Republican activists, too, were rattling the sabres. Kanda Calef, an elected member of the El Paso County Republican Party’s executive committee, in Glenn’s hometown, threw her support behind the Libertarian candidate in the U.S. Senate race. She was followed by Lana Fore, the secretary of the Colorado Springs Republican Women group.
By Monday, Glenn was backpedaling, saying on Fox News that he might still be open to once again supporting Trump and that he wanted a face-to-face meeting with him. His earlier statement severing support for Trump disappeared from his Facebook wall.
“Donald Trump did what he absolutely had to do,” Glenn said about Trump’s Sunday night debate performance with Hillary Clinton. “I think he reset this campaign. People were wanting him to come out and show contrition, and he did that. He accepted responsibility.”
Glenn later told a Denver TV station he was undecided on whether he would vote for Trump.
Unsurprisingly, state Democrats pounced, firing off a sarcastic statement about Glenn’s “strong showing of leadership.”
The whirlwind weekend is the latest to buffet the Republican campaign for U.S. Senate that had once had been pegged as one of the nation’s most important. Polling and national handicapping that months ago had the incumbent Democrat in a toss-up race now has him solidly safe.
A Real Clear Politics poll average has Bennet leading with double-digits. National media, once drawn to Colorado’s U.S. Senate races in droves, have been dismissive. A recent story in the beltway Bible POLITICO about how GOP U.S. Senate candidates around the country are outperforming Trump in polls carried this line: “Trump is outpacing Senate candidate Darryl Glenn (38 for Trump; 35 for Glenn), but Glenn’s nomination is considered a mistake that kicked away any chance of beating the incumbent Democrat, Michael Bennet.”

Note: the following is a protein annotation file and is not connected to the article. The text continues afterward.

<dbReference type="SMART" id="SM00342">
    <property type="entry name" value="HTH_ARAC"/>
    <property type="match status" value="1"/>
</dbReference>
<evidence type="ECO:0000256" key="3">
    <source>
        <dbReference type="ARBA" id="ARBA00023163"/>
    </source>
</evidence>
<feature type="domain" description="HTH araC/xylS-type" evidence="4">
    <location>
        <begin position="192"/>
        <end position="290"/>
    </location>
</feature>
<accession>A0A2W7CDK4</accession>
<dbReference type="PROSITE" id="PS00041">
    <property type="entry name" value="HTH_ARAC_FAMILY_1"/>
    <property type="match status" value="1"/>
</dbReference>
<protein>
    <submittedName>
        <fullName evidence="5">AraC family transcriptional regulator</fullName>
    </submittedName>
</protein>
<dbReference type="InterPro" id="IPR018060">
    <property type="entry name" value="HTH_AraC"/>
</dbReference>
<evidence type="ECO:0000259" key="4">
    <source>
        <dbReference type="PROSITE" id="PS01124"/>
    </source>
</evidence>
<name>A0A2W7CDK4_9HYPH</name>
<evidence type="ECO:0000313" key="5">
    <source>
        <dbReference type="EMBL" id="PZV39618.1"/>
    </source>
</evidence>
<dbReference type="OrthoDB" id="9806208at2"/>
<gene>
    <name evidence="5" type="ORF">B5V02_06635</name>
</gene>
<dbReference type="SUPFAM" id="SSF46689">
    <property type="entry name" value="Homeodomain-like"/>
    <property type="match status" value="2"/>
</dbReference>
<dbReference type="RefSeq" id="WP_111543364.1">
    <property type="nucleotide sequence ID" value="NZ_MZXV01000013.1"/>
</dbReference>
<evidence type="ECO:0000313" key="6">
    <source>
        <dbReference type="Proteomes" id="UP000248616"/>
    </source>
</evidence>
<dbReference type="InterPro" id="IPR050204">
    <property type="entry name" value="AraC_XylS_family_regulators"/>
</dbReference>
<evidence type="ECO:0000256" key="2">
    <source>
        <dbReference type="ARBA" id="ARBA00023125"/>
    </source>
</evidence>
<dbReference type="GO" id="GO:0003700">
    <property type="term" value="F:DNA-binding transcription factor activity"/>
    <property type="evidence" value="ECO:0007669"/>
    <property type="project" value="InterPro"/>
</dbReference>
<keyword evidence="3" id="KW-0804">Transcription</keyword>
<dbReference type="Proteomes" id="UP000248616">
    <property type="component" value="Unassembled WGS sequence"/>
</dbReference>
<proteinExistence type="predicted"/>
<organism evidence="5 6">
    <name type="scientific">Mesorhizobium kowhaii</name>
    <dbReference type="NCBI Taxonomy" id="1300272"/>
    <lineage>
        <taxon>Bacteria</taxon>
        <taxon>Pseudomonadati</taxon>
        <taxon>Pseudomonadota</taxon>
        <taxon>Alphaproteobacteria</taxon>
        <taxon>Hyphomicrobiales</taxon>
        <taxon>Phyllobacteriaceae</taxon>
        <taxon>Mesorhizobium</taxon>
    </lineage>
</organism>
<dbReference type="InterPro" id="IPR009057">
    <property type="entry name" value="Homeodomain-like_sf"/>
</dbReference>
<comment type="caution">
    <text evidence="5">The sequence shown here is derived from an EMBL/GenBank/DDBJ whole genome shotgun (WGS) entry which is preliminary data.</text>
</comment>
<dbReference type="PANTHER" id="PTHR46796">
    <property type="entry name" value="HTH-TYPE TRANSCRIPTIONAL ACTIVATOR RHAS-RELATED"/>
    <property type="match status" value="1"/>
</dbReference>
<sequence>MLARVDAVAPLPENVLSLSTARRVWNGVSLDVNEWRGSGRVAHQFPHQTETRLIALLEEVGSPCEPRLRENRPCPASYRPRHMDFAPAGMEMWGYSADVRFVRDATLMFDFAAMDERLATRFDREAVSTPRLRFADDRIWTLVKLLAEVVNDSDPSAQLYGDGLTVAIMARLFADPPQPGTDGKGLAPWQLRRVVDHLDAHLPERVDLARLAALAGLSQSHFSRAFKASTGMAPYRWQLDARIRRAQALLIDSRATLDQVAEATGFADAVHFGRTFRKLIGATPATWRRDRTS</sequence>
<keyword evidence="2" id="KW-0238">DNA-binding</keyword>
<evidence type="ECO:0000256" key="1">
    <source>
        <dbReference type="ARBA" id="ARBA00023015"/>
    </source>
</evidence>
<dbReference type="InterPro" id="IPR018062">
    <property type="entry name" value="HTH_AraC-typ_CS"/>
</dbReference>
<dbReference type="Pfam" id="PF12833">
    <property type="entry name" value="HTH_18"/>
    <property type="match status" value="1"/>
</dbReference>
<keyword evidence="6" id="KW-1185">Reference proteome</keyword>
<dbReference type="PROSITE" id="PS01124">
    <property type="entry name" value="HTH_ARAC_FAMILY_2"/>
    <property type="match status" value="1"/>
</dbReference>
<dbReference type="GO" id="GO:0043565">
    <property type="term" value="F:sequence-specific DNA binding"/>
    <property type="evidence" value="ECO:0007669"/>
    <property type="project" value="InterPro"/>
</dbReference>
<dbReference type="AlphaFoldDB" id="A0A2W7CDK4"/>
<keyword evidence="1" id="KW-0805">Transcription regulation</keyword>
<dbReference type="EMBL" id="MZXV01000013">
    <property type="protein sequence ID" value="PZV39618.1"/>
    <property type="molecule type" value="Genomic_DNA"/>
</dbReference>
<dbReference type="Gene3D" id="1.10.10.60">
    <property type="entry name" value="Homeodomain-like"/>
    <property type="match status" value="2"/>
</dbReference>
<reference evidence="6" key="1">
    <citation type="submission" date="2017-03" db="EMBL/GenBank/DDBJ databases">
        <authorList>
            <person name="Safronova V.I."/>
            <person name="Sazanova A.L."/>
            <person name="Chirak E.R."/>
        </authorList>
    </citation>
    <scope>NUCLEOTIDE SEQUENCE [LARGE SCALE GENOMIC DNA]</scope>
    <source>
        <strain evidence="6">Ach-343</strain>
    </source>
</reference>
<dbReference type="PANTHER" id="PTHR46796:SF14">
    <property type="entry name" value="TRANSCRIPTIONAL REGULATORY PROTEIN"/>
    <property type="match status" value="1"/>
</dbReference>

A headline last month in The Durango Herald read, “Democrats laughing over Darryl Glenn’s confidence.” (Glenn had said national Republicans aren’t helping him in Colorado because they know he’s guaranteed to win.)
Now, one week away from ballots being mailed to voters, the Senate race is nothing like the roaring campaigns around this time two years ago, when Republican Cory Gardner’s face was a ubiquitous presence on TV screens, buoyed by national Republican groups. Reporters from both coasts were dropping in for dispatches as Gardner debated the incumbent Democrat, Mark Udall, seemingly every week.